Documenting the Art of Street Rebellion

The historical tactics of domestic and international street uprising is one usually condemned in the moment and glorified decades later. I’ve never ceased to be amazed by those who support mass demonstrations in Egypt while criticizing civil disobedience here in the states. They recognize the value the Boston Tea Party but abhor the notion of burning cop cars.

As a graduate of the NW Film Center, I was taught essential theories of documentary ethics. The importance of recognizing the camera as a weapon for social justice was stressed in most courses. Used as a tool to afflict the comfortable and comfort the afflicted, cameras are a powerful weapon indeed. So much so that globally, journalists have recently suffered a massive increase of attacks and murders while on the job.

Few spectacles draw more journalistic interest than the riot. While obviously portrayed disingenuously by corporate media, such uprisings are not mindless acts of aggression. What begins as a peaceful demonstration against injustice often escalates into more severe methods. This happens most commonly for one reason: police escalation.

tumblr_nc19523Tt71qexjbwo1_1280Courtesy: America Wakie Wakie

The police are weapons of the state. They use cameras as a tool as well, though not to tell the truth. They also use chemical agents, automatic firearms, and armored personnel carriers as weapons to brutally put down the kind social upheavals so necessary for democracy to function. There’s a reason elected ‘leaders’ tolerate police aggression; when the shit goes down, the status quo that rewards them is best protected by those boys in blue.

When reminded of these facts, liberals usually retort talking points about how not all cops are bad, how there’s lots of good cops out there.

They’re dangerously wrong.

The fraternal order of silence that ensures virtually no cop will ever snitch on one of their own makes all cops bad, save for maybe Frank Serpico. To quote my comrade Jessie Sponberg, “If you were in a social circle, and that social circle contained child abusers, spouse abusers, and rapists – and you knew which ones were which, but never said a word or attempted to stop them, would you consider yourself to be a good person? That seems to be the fuzzy criteria. When people say “good cop”, it makes me question the parameters of how they define good.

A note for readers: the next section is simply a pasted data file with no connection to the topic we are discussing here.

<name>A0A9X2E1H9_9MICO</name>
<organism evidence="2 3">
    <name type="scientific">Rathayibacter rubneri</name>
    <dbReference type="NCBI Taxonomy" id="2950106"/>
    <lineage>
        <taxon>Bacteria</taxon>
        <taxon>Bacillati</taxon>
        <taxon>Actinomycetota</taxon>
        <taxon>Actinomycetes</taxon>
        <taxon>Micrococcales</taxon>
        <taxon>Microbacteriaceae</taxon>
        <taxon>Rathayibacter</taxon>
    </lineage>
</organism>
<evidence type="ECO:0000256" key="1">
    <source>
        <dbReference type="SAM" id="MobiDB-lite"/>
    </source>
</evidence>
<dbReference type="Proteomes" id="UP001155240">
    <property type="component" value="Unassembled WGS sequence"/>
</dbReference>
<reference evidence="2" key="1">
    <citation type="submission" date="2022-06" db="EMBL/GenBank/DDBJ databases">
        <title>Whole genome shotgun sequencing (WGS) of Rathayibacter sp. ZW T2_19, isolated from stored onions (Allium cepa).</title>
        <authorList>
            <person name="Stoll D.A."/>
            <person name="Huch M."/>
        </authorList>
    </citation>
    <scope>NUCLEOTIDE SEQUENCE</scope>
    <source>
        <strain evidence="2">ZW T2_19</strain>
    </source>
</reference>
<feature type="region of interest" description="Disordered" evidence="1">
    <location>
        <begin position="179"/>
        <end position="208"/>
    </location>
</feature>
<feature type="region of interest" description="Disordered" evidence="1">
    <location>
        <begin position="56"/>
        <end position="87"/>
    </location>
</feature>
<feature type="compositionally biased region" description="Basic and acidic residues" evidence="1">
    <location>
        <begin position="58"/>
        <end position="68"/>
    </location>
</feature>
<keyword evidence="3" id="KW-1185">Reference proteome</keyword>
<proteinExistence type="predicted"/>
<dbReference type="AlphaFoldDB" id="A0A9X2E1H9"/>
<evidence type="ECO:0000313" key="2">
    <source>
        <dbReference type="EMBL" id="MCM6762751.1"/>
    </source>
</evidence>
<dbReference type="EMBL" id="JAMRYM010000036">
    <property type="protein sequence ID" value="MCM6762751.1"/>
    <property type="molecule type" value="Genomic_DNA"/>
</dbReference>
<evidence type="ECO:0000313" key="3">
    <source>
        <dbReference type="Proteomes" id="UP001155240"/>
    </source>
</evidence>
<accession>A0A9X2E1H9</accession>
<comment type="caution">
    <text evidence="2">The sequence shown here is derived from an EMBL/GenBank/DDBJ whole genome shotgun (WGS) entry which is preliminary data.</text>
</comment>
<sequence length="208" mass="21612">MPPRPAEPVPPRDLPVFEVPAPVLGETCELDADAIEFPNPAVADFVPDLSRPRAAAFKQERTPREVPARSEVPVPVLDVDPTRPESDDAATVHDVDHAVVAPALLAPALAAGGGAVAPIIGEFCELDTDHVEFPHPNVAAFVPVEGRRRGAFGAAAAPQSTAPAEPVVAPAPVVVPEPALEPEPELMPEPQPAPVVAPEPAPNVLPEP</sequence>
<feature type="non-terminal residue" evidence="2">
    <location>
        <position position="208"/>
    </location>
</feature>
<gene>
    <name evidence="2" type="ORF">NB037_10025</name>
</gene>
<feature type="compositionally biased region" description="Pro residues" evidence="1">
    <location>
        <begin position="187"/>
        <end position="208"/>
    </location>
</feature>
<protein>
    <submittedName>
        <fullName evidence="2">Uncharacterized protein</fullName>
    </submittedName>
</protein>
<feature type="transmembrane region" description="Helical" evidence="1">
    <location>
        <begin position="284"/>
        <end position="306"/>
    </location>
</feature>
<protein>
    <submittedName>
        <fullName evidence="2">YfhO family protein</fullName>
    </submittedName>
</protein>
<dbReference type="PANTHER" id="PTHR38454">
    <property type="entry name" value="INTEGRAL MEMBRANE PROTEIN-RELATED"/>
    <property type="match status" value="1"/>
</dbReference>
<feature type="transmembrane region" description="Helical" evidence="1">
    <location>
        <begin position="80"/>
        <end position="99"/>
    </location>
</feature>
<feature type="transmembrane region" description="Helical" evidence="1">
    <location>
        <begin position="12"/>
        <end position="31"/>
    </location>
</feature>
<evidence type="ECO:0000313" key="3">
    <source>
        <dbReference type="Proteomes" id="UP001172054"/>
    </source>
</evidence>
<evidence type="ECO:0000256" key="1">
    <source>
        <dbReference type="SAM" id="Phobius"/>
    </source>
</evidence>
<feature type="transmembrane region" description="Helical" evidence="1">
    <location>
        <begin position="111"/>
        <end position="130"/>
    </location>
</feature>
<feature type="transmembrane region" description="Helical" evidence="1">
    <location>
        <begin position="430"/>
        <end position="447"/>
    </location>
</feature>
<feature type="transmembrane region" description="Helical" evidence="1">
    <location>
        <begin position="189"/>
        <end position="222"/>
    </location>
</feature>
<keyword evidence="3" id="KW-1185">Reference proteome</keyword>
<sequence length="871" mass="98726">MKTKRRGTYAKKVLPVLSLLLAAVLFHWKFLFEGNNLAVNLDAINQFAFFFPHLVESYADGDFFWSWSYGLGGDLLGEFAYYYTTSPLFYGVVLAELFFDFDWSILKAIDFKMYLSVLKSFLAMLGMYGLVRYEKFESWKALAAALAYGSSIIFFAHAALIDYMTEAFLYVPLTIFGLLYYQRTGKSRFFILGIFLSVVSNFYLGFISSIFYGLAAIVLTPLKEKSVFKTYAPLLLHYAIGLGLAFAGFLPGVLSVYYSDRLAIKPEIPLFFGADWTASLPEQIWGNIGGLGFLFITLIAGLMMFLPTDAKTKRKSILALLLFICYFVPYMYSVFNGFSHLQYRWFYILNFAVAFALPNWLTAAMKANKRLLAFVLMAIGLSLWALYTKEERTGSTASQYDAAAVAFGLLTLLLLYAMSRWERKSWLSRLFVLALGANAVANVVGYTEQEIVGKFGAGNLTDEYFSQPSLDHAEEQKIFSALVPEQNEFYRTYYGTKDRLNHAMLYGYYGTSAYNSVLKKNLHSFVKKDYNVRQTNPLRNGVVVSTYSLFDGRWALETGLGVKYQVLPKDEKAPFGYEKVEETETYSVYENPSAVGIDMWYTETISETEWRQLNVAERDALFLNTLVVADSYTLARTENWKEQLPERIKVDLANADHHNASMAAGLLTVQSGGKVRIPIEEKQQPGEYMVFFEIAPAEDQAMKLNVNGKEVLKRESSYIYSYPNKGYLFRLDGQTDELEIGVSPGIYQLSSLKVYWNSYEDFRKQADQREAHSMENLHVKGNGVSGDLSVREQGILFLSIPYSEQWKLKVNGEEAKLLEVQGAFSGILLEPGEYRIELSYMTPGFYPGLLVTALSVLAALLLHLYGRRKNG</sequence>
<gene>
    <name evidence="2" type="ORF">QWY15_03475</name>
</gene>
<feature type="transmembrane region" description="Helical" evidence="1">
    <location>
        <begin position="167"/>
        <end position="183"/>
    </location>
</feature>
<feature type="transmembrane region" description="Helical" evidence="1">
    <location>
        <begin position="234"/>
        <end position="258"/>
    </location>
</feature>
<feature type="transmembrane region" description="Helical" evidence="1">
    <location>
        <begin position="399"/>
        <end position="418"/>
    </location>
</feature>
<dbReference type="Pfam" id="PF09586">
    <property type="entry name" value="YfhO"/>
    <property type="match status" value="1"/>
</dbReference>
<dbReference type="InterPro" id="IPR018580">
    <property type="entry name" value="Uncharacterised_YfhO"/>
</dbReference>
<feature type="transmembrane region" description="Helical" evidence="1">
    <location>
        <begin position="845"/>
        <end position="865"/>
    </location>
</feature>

And as the saying goes, if you want to know who’s looking for a riot, just look at how they’re dressed. It’s not hard to see the military commando gear worn by Ferguson police recently to understand: those who make peaceful resistance impossible make violent revolution inevitable.

Whether people are massing in the streets to resist politicians’ refusal to act on global warming, fracking, deforestation, animal rights, institutionalized racism, endless wars, workers’ struggle, or police brutality itself, the cops will always be there – surveilling at the least, but more often unleashing the full extent of their powers, including assassination.

140813_POL_FergusonCops2.jpg.CROP.promovar-mediumlargeFerguson police inciting a riot. Courtesy: Slate.

Capturing their violence on video is important, but likely will do little reform the unreformable. As we saw with the street execution of Eric Garner, the police have no qualms about killing in full view of civilian cameras, to say nothing of the police cameras many falsely believe will curtail state abuses.

Still, images of uprisings draw us in. These photographs are more provacative than literal war-zone journalism. This strife isn’t some embedded abstraction thousands of miles away. This is our backyard. This battleground is the store where you shop for food and the park where your kids play.

Without the weapon of the camera, we wouldn’t even know about uprisings in Istanbul, in Cairo, in Madison, in London. Without the riot that happened in Ferguson, few journalists would have covered Michael Brown’s execution at all.

In a way, the police are their own worst enemy. The harder they press their boots down, the stronger the neck of resistance becomes. Likely, this abusive relationship won’t end soon. If we’re to overcome the regimes destroying the planet and our ability to exist on it, our greatest endowment is the ability to organize, take to the streets, and document the truth.

The founding colonialists of North America may have been slave-owning bigots, but they knew the first infrastructure of social progress was freedom of speech, and freedom of the press. Documenting our course through history, our course through rebellion, is without a doubt mandatorily justifiable.

Enjoy the collection of photographs below via Tumblr.

See you in the streets.

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Without the riots, you never would have even heard of Ferguson. Without the riots, you never would have even heard of Mike Brown. Without the riots, the police would have hardly been challenged. Without the riots, issues of race and authority would not have been on the cover of every newspaper and magazine. Without the riots, the peaceful sign holders and candle light vigils would have been ignored instead of trumpeted as the only acceptable action by the media. We owe every person who took something back from the system that takes from them a thank you. We owe the rioters of Ferguson gratitude for everything that they sparked.
~ Angry Hippo via Tumblr

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